“’Ware man-trap!” he called back to Dyan, under his breath.
Next instant, from the alcove, a shot rang out: and it was Dyan who cursed; for the bullet had grazed his arm.
They both ran now; and made no bones about it. Roy’s sensations reminded him vividly of the night he and Lance fled from the Turks.
“We seem to have butted in and spoilt somebody’s little game!” he remarked, as they turned into a wider street and slackened speed. “How’s your arm?”
“Nothing. A mere scratch.” Dyan’s tone was graver. “But that’s most unusual. I can’t make it out——”
“You’re well quit of it all, anyhow,” said Roy, and slipped a hand through his arm.
* * * * *
Not till they were settling down for a few hours’ sleep in the night mail, did it dawn on Roy that the little game might possibly have been connected with himself. Chandranath had seen him in that dress before. He had just come very near quarrelling with Dyan. If he suspected Roy’s identity, he would suspect his influence....
He frankly spoke his thought to Dyan; and found it had occurred to him already. “Not himself, of course,” he added. “The gentleman is not partial to firearms! But suspecting—he might have arranged; hoping to catch you coming back—the swine! Naturally after this, he will go further than suspecting!”
“He can go to the devil—and welcome; now I’ve collared you!” said Roy;—and slept soundly upon that satisfying achievement, through all the rattle and clatter of the express.
[Footnote 17: At once.]
“God uses us to help each
It was distinctly one of Roy’s great moments when, at last, they four stood together in Sir Lakshman’s room: the old man, outwardly impassive—as became a Rajput—profoundly moved in the deep places of his heart; Aruna, in Oxford gown and sari, radiant one moment; the next—in spite of stoic resolves—crying softly in Dyan’s arms. And Roy understood only too well. The moment he held her hand and met her eyes—he knew. It was not only joy at Dyan’s return that evoked the veiled blush, the laugh that trembled into tears. Conceit or no conceit, his intuition was not to be deceived.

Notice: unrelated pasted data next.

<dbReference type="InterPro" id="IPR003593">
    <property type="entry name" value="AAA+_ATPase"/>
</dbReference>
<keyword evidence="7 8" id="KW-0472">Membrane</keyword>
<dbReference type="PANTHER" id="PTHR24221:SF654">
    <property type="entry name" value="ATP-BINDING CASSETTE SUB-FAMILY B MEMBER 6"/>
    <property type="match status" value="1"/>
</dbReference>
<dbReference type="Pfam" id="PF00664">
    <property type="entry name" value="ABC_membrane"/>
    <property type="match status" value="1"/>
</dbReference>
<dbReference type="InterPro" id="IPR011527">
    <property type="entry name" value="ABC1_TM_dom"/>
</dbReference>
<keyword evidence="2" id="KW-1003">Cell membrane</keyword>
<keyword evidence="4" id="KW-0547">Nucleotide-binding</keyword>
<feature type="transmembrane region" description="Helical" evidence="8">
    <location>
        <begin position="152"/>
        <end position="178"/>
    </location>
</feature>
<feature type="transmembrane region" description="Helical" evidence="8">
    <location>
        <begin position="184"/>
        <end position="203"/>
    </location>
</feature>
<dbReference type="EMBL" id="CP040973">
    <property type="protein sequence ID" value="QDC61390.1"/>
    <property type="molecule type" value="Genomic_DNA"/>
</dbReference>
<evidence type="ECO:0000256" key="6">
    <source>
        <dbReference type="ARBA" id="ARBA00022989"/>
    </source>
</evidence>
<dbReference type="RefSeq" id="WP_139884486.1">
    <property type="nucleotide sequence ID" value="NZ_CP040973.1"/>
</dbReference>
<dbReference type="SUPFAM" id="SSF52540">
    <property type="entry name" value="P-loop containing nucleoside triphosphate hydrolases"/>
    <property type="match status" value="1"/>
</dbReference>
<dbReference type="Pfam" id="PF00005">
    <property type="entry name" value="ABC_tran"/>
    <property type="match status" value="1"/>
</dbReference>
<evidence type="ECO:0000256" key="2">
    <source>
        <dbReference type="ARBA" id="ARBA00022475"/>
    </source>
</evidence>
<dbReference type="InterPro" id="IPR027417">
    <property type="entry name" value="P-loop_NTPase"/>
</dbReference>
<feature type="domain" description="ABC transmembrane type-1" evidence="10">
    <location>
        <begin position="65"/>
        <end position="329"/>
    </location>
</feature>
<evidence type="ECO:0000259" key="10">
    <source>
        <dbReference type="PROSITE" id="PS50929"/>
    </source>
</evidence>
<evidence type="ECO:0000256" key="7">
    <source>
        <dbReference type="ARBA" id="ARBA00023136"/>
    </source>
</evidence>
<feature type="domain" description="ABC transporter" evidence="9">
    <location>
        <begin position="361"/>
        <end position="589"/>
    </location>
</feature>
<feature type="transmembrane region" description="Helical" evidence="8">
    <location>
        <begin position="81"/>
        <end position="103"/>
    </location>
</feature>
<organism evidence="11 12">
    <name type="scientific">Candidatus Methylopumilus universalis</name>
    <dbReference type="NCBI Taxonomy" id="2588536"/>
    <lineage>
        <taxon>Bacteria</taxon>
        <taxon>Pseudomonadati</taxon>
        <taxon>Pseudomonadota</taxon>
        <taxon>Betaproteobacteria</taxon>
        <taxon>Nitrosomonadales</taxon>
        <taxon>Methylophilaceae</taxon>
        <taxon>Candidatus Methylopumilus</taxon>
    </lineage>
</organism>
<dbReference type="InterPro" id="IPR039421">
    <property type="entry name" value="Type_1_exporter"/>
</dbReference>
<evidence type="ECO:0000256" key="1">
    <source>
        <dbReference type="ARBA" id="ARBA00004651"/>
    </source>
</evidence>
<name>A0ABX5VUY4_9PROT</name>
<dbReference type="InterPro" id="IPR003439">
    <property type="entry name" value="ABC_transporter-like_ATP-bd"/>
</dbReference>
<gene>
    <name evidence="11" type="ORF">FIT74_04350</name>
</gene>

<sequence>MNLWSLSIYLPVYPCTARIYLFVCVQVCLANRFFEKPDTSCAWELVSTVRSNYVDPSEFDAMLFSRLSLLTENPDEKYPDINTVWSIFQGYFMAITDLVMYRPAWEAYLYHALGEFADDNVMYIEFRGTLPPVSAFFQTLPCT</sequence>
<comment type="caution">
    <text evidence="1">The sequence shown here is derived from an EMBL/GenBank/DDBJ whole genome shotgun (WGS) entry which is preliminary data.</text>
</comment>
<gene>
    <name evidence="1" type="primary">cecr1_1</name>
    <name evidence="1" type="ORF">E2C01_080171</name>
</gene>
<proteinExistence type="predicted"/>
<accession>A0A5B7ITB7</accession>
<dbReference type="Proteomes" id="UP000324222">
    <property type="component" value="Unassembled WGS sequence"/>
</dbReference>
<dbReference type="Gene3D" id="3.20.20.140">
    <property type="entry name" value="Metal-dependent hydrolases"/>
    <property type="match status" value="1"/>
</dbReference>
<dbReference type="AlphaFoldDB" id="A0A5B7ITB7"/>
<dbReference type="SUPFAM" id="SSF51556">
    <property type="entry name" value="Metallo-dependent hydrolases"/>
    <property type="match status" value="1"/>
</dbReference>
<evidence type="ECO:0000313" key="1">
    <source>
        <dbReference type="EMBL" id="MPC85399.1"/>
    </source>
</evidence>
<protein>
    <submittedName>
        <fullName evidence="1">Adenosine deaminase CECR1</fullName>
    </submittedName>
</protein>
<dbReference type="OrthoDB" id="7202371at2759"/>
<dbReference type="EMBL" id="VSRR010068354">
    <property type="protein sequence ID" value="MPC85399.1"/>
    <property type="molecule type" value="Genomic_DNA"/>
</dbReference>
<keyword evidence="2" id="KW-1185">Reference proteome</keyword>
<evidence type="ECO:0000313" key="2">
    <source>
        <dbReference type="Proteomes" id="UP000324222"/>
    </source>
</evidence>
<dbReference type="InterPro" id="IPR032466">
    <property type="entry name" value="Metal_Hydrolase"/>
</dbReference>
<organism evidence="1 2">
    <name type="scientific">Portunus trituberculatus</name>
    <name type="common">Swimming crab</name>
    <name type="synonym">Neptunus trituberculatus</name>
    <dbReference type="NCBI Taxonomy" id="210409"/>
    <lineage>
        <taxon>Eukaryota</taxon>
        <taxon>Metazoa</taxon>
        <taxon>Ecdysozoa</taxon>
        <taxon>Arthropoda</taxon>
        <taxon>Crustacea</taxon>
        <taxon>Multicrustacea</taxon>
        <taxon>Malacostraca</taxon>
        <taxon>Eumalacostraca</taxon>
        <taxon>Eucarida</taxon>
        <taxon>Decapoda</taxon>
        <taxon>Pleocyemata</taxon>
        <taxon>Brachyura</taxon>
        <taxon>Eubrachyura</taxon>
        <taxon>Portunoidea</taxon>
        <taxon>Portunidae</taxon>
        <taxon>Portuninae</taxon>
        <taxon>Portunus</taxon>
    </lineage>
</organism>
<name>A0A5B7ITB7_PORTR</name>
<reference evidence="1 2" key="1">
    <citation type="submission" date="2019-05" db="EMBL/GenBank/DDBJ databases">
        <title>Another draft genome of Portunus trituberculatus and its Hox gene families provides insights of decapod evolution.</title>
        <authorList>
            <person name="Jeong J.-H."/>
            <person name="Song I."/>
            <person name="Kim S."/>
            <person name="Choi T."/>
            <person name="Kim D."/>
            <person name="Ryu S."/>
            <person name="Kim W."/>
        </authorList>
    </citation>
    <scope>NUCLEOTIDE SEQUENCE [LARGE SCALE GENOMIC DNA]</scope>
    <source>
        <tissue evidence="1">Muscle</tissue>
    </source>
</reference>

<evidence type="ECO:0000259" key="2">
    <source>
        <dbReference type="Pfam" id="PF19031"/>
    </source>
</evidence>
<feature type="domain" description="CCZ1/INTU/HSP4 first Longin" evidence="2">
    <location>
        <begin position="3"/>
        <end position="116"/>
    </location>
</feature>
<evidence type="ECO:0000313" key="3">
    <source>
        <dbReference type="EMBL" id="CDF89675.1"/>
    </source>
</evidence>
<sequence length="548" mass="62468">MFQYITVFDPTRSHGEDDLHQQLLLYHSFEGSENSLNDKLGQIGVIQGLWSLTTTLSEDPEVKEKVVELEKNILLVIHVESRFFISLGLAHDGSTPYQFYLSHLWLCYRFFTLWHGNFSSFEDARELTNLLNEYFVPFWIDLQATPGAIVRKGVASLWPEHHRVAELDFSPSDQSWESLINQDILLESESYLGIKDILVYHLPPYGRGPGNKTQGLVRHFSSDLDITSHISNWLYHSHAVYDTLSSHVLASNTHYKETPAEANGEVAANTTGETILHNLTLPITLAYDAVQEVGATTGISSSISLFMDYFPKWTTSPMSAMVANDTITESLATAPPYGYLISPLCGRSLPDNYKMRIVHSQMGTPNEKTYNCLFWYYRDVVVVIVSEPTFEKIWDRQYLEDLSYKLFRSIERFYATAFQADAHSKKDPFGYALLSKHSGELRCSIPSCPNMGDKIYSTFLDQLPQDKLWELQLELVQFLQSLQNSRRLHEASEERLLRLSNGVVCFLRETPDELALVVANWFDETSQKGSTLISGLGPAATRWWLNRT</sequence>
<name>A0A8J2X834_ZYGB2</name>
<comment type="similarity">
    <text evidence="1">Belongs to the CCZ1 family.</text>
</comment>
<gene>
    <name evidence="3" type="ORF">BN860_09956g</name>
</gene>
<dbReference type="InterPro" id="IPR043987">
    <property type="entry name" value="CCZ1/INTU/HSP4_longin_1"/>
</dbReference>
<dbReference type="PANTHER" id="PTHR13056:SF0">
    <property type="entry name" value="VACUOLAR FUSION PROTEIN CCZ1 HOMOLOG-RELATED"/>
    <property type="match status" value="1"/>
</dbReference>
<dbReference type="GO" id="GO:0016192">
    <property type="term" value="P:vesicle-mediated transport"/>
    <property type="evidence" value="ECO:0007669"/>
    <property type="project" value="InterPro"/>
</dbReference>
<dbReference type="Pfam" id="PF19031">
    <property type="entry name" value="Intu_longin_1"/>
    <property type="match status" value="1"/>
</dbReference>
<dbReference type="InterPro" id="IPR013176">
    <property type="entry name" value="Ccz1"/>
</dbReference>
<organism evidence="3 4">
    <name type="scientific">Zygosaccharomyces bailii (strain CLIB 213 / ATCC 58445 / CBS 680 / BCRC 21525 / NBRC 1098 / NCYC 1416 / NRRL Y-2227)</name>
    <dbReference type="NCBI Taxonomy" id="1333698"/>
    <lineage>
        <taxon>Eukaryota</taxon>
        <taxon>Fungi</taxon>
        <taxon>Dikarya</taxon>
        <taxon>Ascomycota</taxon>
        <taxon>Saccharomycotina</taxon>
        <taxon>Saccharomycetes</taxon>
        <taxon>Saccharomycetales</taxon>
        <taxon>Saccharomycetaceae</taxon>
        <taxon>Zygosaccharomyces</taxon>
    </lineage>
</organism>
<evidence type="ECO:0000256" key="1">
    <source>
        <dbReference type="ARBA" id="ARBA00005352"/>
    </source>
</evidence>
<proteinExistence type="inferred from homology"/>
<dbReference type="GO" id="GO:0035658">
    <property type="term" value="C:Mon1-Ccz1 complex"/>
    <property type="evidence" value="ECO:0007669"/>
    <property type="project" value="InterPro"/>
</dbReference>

And the conviction did not pass. It was confirmed by every day, every hour he spent in her company. On the rare occasions, when they were alone together, the very thing that must be religiously stifled and hid, emanated from her like fragrance from a flower; sharply reawakening his own temptation to respond—were it only to ease her pain. And there was more in it than that—or very soon would be, if he hesitated much longer to clinch matters by telling her the truth; though every nerve shrank from the ordeal—for himself and her. Running away from oneself was plainly a futile experiment. To have so failed with her, disheartened him badly and dwarfed his proud achievement to an insignificant thing.